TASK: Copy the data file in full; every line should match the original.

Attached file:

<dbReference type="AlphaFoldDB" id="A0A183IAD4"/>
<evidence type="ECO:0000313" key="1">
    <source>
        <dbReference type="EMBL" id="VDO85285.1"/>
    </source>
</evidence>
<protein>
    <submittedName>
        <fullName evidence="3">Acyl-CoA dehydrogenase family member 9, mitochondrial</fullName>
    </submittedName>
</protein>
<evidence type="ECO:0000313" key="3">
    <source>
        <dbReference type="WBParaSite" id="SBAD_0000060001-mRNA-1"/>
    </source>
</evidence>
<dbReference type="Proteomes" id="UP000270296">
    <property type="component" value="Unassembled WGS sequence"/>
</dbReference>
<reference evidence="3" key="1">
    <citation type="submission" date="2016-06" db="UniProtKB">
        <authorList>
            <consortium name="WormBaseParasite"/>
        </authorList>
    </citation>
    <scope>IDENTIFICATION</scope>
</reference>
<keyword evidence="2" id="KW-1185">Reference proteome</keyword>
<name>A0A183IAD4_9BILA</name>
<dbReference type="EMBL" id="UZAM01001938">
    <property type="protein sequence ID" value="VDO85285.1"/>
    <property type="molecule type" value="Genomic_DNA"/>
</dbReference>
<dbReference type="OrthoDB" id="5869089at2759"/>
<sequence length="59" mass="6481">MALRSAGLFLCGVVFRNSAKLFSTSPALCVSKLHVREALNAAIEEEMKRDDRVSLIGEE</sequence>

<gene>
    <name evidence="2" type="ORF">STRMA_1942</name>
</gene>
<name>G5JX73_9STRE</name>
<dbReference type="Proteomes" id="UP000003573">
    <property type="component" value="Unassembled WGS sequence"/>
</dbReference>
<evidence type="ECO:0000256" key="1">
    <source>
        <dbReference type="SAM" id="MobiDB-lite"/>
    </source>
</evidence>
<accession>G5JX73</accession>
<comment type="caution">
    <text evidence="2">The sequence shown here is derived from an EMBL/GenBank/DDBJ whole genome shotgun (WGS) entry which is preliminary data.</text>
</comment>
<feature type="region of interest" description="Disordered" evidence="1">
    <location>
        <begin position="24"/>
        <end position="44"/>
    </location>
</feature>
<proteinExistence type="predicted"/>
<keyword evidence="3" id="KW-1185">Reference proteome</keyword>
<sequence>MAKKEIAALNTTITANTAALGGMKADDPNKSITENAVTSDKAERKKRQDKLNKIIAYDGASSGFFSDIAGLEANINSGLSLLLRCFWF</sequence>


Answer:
<dbReference type="AlphaFoldDB" id="A0A183IAD4"/>
<evidence type="ECO:0000313" key="1">
    <source>
        <dbReference type="EMBL" id="VDO85285.1"/>
    </source>
</evidence>
<protein>
    <submittedName>
        <fullName evidence="3">Acyl-CoA dehydrogenase family member 9, mitochondrial</fullName>
    </submittedName>
</protein>
<evidence type="ECO:0000313" key="3">
    <source>
        <dbReference type="WBParaSite" id="SBAD_0000060001-mRNA-1"/>
    </source>
</evidence>
<dbReference type="Proteomes" id="UP000270296">
    <property type="component" value="Unassembled WGS sequence"/>
</dbReference>
<reference evidence="3" key="1">
    <citation type="submission" date="2016-06" db="UniProtKB">
        <authorList>
            <consortium name="WormBaseParasite"/>
        </authorList>
    </citation>
    <scope>IDENTIFICATION</scope>
</reference>
<keyword evidence="2" id="KW-1185">Reference proteome</keyword>
<name>A0A183IAD4_9BILA</name>
<dbReference type="EMBL" id="UZAM01001938">
    <property type="protein sequence ID" value="VDO85285.1"/>
    <property type="molecule type" value="Genomic_DNA"/>
</dbReference>
<dbReference type="OrthoDB" id="5869089at2759"/>
<sequence length="59" mass="6481">MALRSAGLFLCGVVFRNSAKLFSTSPALCVSKLHVREALNAAIEEEMKRDDRVSLIGEE</sequence>

<gene>
    <name evidence="2" type="ORF">STRMA_1942</name>
</gene>
<name>G5JX73_9STRE</name>
<dbReference type="Proteomes" id="UP000003573">
    <property type="component" value="Unassembled WGS sequence"/>
</dbReference>
<evidence type="ECO:0000256" key="1">
    <source>
        <dbReference type="SAM" id="MobiDB-lite"/>
    </source>
</evidence>
<accession>G5JX73</accession>
<comment type="caution">
    <text evidence="2">The sequence shown here is derived from an EMBL/GenBank/DDBJ whole genome shotgun (WGS) entry which is preliminary data.</text>
</comment>
<feature type="region of interest" description="Disordered" evidence="1">
    <location>
        <begin position="24"/>
        <end position="44"/>
    </location>
</feature>
<proteinExistence type="predicted"/>
<keyword evidence="3" id="KW-1185">Reference proteome</keyword>
<sequence>MAKKEIAALNTTITANTAALGGMKADDPNKSITENAVTSDKAERKKRQDKLNKIIAYDGASSGFFSDIAGLEANINSGLSLLLRCFWF</sequence>